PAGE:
- Another example of growth through label-extension use includes Cephalon’s drug for sleep disorders, Modafinil or Provigil (trade name). This was originally approved by the FDA in 1998 for improved wakefulness in patients with narcolepsy. In 2004, this label was expanded for approval to “improve wakefulness in patients with excessive sleepiness (ES) associated with obstructive sleep apnea/ hypopnea syndrome (OSAHS) and shift work disorders (SWD)”. Provigil sales were $25 million 1999, the year of launch, and had grown to $1.12 billion by 2010. Nuvigil, a single-isomer formulation of Provigil, was approved in 2009, and developed to extend the sleep disorder franchise. This had 2010 sales of $186 million. Provigil and Nuvigil comprised around 46% of total Cephalon sales by 2010 (data from Cephalon 2010 SEC 10-K filings). Provigil’s growth through the company’s earlier history provided a significant cashflow bedrock to enable further pipeline development. Interestingly, Teva is acquiring Cephalon for $6.8 billion. When one considers contribution to sales, and how its helped pipeline growth, Provigil has played a major part in supporting this transaction.
Other factors supporting a niche focus include the increasing hurdle with phase II failures. Reporting in Nature Reviews Drug Discovery, the Centre for Medicines Research found that “Phase II success rates for new development projects have fallen from 28% (2006–2007) to 18% (2008–2009)”. In his blog reviewing what’s behind the phase II failures, Derek Lowe (In the Pipeline) notes that four therapeutic areas accounted for over 70% of the failures – cardiovascular, CNS, metabolic diseases (diabetes) and oncology. He recognises oncology and CNS as traditional high risk areas and diabetes is a tough well-served market with high existing standard of care (making the efficacy barrier higher). Yet in cardiovascular, he suggests staying away from the big, obvious plays:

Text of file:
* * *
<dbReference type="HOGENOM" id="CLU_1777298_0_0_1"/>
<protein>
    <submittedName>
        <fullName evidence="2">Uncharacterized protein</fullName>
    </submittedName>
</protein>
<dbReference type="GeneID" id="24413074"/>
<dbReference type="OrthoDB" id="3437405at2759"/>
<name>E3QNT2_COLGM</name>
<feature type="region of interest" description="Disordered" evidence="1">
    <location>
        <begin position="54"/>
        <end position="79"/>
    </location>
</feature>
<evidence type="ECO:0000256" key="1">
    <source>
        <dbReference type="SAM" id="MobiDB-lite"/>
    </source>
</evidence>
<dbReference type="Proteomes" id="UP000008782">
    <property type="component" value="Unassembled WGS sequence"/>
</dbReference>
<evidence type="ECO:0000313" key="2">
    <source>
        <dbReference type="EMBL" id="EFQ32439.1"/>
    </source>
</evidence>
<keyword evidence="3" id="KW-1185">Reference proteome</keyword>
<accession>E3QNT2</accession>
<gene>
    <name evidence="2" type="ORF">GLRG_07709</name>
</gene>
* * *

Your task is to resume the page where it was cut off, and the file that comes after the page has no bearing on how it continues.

…that’s interesting, since that area has traditionally had one of the better trial success rates. Perhaps that one is also suffering from the standard of care being pretty good (and often generic, or soon to be). So the high-success-rate mechanisms of the old days are well covered, leaving you to try your luck in the riskier ideas, while still trying to beat some pretty good (and pretty cheap) drugs. . .
In an article from Bloomberg, Datamonitor reports that antibiotic R&D spend and revenue is expected to decline. The report anticipates that by 2019 only two antibiotics will have sales of over $500 million – Levaquin from J&J and Cubicin from Cubist Pharmaceuticals. Yet in my own research I’m coming across early stage companies (about to enter or already in the clinic) where the business model is built around niche and/ or orphan indications for infectious diseases. Again this enables a situation where a company with even quite lowly sales (by pharma standards) – say a few hundred million dollars – could still turn into a significant commercial success for both the company and investors.